We are right on the brink of a new school year and you’ll soon be gearing up for another year in the clinic or classroom!

    Therapy Planning Calendar

    For the new school year, I have included a fun bonus to this post that you will find below. It is an editable Theme Therapy Calendar for the upcoming school year.  Sometimes weekly themes can help you stay motivated AND make your life easier as a therapist while helping to keep children engaged in therapy activities from week to week.

    Enter your email address below to get the free printable therapy planning calendar. Use it as a guide to schedule and plan themed occupational therapy activities throughout the school year. You’ll also get a blank therapy planning calendar so you can fill in special themes that may go along with your school’s calendar or planned activities.

    Get the Therapy Planning Calendar
    You’ll also receive our weekly OT resource email.

      Get it HERE.

      We won’t send you spam. Unsubscribe at any time.

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100%;-ms-flex:1 0 100%;flex:1 0 100%;}.formkit-form[data-uid=”cc091e4e23″][min-width~=”600″] [data-style=”minimal”]{padding:40px;}.formkit-form[data-uid=”cc091e4e23″][min-width~=”600″] .formkit-fields[data-stacked=”false”]{margin-left:-5px;margin-right:-5px;}.formkit-form[data-uid=”cc091e4e23″][min-width~=”600″] .formkit-fields[data-stacked=”false”] .formkit-field,.formkit-form[data-uid=”cc091e4e23″][min-width~=”600″] .formkit-fields[data-stacked=”false”] .formkit-submit{margin:0 5px 15px 5px;}.formkit-form[data-uid=”cc091e4e23″][min-width~=”600″] .formkit-fields[data-stacked=”false”] .formkit-field{-webkit-flex:100 1 auto;-ms-flex:100 1 auto;flex:100 1 auto;}.formkit-form[data-uid=”cc091e4e23″][min-width~=”600″] .formkit-fields[data-stacked=”false”] .formkit-submit{-webkit-flex:1 1 auto;-ms-flex:1 1 auto;flex:1 1 auto;}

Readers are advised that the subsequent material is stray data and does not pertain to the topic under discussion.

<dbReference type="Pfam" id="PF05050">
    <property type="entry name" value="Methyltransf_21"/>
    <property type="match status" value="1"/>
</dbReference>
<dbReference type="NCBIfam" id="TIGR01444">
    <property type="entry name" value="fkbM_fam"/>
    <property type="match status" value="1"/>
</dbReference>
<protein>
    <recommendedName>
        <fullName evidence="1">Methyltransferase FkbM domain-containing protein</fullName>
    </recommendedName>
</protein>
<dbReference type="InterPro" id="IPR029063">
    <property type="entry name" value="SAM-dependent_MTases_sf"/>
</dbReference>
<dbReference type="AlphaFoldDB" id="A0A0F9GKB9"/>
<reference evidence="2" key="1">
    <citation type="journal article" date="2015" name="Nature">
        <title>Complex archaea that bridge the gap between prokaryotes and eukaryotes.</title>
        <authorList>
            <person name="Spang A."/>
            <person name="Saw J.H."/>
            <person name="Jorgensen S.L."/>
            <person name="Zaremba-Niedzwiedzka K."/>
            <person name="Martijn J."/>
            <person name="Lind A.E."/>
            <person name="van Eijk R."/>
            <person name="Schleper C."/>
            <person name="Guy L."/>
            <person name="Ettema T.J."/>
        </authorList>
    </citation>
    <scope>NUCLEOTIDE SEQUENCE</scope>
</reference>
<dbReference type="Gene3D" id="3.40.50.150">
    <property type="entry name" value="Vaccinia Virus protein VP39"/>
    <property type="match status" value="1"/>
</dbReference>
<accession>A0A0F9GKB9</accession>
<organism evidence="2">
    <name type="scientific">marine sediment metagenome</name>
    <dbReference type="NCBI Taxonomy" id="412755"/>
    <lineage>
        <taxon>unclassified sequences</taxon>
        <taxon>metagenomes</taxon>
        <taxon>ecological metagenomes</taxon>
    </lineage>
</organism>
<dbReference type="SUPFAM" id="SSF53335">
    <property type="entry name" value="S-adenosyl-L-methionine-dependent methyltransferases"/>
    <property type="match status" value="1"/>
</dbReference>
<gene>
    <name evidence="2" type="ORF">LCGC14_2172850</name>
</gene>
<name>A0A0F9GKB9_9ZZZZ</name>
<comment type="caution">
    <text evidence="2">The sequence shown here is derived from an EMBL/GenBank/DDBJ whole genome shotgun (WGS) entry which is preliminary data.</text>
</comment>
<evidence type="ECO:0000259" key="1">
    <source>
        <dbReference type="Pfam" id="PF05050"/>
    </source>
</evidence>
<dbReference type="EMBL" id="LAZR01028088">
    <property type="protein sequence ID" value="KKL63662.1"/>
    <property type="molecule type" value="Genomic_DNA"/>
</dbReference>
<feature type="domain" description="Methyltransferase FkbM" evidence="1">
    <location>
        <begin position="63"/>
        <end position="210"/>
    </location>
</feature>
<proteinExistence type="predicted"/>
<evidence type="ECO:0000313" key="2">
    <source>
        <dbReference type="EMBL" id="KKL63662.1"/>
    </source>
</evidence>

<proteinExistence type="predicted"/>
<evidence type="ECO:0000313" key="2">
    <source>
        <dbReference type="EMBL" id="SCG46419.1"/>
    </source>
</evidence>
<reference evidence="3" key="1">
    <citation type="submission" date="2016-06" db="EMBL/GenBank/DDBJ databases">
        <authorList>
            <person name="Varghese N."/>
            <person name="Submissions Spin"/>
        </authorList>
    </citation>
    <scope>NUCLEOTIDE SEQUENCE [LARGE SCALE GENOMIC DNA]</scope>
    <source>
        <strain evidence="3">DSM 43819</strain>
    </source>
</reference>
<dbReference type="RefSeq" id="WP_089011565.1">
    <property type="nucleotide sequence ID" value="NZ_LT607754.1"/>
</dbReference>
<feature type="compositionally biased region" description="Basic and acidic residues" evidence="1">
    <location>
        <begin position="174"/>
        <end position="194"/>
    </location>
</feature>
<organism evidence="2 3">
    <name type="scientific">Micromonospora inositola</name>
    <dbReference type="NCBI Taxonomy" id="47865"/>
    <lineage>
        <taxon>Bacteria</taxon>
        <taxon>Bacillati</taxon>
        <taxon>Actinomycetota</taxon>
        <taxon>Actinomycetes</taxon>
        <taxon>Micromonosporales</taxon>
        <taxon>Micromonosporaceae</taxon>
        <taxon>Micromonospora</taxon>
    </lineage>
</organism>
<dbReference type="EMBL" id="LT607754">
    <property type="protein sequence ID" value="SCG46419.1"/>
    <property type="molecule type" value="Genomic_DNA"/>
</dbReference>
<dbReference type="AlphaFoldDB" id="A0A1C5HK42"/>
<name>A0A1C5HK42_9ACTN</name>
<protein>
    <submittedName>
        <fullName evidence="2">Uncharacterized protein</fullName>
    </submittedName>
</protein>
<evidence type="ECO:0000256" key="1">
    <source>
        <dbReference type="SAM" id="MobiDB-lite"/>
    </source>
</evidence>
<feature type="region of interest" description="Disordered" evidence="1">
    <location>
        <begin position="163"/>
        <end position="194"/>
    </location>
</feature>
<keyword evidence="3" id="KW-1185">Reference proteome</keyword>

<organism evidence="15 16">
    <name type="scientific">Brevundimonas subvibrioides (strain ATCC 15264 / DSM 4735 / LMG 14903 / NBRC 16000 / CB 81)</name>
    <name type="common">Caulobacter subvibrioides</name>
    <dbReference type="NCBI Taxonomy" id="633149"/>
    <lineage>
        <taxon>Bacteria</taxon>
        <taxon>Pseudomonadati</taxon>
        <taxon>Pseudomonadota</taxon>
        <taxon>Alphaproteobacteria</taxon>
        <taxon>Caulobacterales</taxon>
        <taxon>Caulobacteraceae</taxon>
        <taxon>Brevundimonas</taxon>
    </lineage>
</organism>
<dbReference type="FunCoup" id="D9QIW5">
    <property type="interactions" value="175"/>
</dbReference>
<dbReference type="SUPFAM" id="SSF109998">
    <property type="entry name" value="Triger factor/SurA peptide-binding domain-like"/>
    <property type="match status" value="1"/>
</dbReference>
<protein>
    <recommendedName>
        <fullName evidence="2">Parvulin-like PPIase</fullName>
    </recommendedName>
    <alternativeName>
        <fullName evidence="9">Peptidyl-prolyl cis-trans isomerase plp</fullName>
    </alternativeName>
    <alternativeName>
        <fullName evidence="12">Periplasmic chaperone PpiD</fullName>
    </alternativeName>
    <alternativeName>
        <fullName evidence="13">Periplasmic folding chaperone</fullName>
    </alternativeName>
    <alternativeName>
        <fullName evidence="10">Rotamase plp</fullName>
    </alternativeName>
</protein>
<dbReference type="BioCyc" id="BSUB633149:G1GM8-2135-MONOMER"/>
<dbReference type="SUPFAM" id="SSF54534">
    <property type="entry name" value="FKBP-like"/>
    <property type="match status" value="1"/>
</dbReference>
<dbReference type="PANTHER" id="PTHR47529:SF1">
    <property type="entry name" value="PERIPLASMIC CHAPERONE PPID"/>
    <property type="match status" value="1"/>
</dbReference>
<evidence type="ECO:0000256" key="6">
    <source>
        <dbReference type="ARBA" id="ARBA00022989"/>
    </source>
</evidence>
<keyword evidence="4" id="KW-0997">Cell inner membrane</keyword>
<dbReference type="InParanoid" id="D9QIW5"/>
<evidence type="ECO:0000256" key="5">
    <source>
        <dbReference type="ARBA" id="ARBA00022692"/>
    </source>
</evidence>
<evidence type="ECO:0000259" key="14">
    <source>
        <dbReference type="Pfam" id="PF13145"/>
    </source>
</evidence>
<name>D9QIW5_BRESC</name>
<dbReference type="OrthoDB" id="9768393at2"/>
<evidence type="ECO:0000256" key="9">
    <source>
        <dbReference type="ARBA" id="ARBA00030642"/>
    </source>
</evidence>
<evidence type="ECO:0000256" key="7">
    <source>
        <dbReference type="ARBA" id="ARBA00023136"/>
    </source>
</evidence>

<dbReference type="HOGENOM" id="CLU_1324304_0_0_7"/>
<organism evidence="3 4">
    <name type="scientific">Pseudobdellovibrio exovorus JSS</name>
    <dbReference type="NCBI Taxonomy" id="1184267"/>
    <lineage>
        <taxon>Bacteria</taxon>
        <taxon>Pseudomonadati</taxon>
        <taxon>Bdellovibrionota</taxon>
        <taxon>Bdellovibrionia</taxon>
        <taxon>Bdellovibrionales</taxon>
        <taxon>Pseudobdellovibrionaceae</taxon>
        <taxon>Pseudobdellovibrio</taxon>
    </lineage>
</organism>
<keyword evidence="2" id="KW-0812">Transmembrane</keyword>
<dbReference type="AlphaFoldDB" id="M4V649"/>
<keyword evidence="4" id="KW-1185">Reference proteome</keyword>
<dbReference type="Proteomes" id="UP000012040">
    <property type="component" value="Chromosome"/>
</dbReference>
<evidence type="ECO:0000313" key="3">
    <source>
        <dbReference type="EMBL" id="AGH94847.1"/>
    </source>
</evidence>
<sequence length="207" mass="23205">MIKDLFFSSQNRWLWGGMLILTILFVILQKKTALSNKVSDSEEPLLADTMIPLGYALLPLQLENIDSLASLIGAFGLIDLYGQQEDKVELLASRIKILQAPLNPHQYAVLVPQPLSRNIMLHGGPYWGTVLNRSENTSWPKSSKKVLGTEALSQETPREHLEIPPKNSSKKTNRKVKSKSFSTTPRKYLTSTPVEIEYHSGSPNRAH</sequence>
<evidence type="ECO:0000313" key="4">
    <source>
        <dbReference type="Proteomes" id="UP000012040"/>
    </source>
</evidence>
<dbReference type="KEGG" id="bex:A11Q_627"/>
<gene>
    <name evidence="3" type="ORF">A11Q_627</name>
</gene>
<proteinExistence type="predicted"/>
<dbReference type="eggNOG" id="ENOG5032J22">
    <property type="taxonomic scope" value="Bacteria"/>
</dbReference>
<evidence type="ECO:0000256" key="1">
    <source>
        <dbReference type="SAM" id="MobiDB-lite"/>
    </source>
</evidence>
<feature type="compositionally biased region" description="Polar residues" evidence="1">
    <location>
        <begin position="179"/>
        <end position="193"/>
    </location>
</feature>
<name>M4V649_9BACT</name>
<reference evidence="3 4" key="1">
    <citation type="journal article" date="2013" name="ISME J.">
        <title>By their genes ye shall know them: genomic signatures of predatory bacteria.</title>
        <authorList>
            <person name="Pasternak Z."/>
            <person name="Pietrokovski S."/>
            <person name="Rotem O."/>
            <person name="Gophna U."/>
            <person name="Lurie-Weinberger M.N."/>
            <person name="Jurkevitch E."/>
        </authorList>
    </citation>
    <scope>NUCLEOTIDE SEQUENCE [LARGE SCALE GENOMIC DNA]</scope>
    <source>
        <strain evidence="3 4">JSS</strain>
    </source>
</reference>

Have fun planning out activities for this year’s therapy sessions!

      The post Therapy Planner for the Upcoming School Year appeared first on The OT Toolbox.

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      Kids develop hand skills through play as they discover what they can do with their hands in their environment. Hand dominance occurs naturally through this discovery and play. You may have heard the terms Crossdominance or hand confusion in a therapy report. This mixed dominance may present in a child’s motor actions when they favors one hand for some tasks and the other hand for others. Hand dominance and establishment of a preferred hand in activities refines motor skills and allows for more skilled movements.


      But what happens when those two-handed activities do not transition to preferred use of one hand over the other?  At a certain point, kids begin to show hand dominance in functional tasks as their motor skills develop.  A child begins to show laterality of their hands in functional tasks as one side of their brain gains dominance and allows the child to prefer use of one hand over the other. Other kids show a mixed dominance and use both of their hands in activities. Wondering where to begin or how to know what is typical in development? Read on!





      Development of Hand Dominance

      Kids switching hands in an activity? Maybe you are seeing a child use one hand for some activities and their other hand for other activities. Still other children may use both hands interchangeably. Development of hand dominance can be established at different rates. 


      True hand dominance can develop as late as 8 or 9 years of age, but typically children begin to demonstrate preferred use of one hand over the other at 2.5 to 3 years.  


      Sometimes, however, kids switch hands. They might use one hand for some tasks, and the other for other tasks.  They might equally use hands in activities like handwriting, scissor skills, brushing teeth, or swinging a bat. 


      Why does this mixed dominance occur and why is it important for kids to establish a preferred hand?




      Why is hand dominance important?